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The Friendship Club

“Let’s bash him! Let’s bruise him! Or even ‘SCHNOOZE’ him,” three bullies yelled.

“What does ‘SCHNOOZE’ mean?” one of them asked.

“I don’t know. Let’s do it anyway,” another boy said.

A voice roared like a lion, “STOP!”

Danny noticed the bullies looked startled by the brave girl. Next thing he knew, they ran away. Danny was really glad. He was tired of being pushed around by those ‘RAMBO-JAMMERS.’

Hey, how come that girl helped me? he wondered. Was it because there were three against one? Why? Why did she do it?

Danielle and Danny became good friends after that. They talked about what happened. And wondered how they could help their school. They decided to begin a Friendship Club. This might put a stop to those “MEENIE-BEENIES.”

They liked going to East Court Road School in Bible Hill, Nova Scotia. After the last bell, they hurried home to speak with their parents.

“We think it’s a great idea,” they said, “to have a club that goes around helping children. It could also build up school spirit.”

Danielle and Danny’s parents cancelled their own plans for Saturday afternoon and took the children to the park for a lovely picnic. Later, they headed to the DQ for ice cream sundaes.

How come their parents were so kind? The children wondered quietly to each other. What did they do to deserve this special treat?

The next day, Danielle and Danny left early to share their ideas with their homeroom teacher.

Mrs. White was quite excited. “Would you allow the whole class to join the Friendship Club?” she asked.

Mrs. White promised them time during class to discuss plans. She even volunteered to be secretary.

As a class they decided members of the Friendship Club had to follow three Rules:

  1. Be polite to each other.
  2. No gossiping allowed about anyone.
  3. Help cheer up sad students.

“Why did Mrs. White’s class care so much for other students? Why did they think they could change anything?” Danny whispered to Danielle during the meeting.
“Because some call it friendship,” she said, giving Danny a full toothy smile.

The Friendship Club had grown to twenty-five students who worked like hungry alley cats. They wanted their school to be the best place in town.

Danny noticed other changes happening at East Court Road School. On the playground he saw some of the Friendship Club in action.

“Aha,” Alyssa said when she spotted Tony the troublemaker. “We must make friends with him,” she told her classmate, Rachel. “He doesn’t have a dad. And his older sister has no patience with him.”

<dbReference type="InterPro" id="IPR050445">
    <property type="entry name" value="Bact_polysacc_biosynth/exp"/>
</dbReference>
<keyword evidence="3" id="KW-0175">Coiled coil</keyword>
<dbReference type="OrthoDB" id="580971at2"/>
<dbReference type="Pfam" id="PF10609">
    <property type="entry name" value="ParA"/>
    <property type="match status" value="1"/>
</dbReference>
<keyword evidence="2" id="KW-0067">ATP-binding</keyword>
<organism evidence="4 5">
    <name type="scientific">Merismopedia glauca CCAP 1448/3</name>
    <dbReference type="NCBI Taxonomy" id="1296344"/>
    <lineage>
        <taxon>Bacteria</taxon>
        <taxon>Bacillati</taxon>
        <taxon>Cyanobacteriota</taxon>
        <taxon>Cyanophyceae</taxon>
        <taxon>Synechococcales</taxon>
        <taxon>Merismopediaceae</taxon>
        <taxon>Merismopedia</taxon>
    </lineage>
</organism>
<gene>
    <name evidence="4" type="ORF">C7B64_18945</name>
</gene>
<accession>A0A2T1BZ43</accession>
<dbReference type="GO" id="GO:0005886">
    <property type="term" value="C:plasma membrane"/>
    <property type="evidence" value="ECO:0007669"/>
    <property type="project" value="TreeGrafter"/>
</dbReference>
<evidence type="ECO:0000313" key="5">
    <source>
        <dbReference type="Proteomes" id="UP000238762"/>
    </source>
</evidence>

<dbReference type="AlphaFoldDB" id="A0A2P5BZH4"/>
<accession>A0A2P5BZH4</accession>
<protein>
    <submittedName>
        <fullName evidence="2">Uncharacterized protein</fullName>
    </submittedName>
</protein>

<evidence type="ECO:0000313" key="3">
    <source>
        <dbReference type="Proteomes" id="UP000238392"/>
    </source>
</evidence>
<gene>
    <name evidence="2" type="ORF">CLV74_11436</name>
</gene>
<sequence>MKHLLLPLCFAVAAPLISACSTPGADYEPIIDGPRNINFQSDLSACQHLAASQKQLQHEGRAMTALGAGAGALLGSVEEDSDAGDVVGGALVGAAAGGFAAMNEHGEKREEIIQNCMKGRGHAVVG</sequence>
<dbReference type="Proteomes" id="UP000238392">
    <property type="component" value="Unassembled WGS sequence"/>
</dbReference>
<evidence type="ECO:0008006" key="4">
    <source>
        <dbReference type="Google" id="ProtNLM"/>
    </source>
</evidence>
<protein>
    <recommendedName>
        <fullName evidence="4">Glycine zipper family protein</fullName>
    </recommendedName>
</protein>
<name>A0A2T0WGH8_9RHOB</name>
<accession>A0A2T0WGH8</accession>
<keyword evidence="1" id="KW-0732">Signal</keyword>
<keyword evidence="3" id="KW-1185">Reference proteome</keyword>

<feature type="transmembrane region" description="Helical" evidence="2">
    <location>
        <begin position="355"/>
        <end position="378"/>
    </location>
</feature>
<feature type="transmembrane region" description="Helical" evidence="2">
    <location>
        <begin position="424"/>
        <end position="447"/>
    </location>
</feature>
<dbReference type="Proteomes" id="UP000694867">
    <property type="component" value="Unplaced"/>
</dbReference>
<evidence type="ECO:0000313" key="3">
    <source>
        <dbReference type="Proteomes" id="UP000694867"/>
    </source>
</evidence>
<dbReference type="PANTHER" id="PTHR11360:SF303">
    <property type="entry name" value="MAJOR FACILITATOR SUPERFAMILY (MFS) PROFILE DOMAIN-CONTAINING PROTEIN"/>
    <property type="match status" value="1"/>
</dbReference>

“Why did they make friends with Tony?” One of the kids asked Danny. “He’s just a problem child,” others said.

“Why?” replied Danny, “because some call it friendship.”

A few Friendship Club students were still called names. Like, “Nosey.” Or, “Angel-Puffs.” Also, “Snippy-Snoopers.”

“Names and Faces can’t hurt us,” members of the Friendship Club called back.

Kids on the playground told the Friendship Club member to “Buzz Off” or, “Mind Your Own Business.” But the students of Mrs. White’s class didn’t give up easily. They continued to roam the hallways looking for ways to cheer people up.

The Friendship Club encouraged everyone to keep the school clean and tidy. “Garbage and nasty language are a ‘No-No’ ” they often said.

After awhile Danny noticed other classrooms were interested in forming their own Friendship-Class Clubs. They even asked their parents to join.

“Maybe we can visit some of the families,” one mom said. “And help babysit their small children.”

“Or I can tune their car up,” another dad added. “In case they don’t have enough money to go to an auto- mechanic.”

Danny wondered why did parents get involved? Why did they care what happened in their community?

Some call it friendship, he thought with a smile.

One Friday morning, everyone gathered in the auditorium. The Principal of East Court Road School shouted into the microphone, “We are gathered here to declare today now belongs to the East Court Road School Friendship Club!”

Two hundred  adults and children whistled and clapped. They stamped their feet and gave each other high-fives.

The Truro Mayor was the guest speaker. “This school and community is a better place,” he said, “because of what Danielle and Danny began—The Friendship Club!”

The auditorium erupted with more clapping. Even the children who once were bullies cheered from their seats.

“Why did they care?” whispered Danny to Danielle.

“Because now,” Danielle whispered back,” we’re all FRIENDS!”

 

Author Notes:

Bullying has always been around no matter where you live. Children are usually victims and this story is one way good friends dealt with encouraging others to care about each other.

© 2008-17 Esther and Richard Provencher

 

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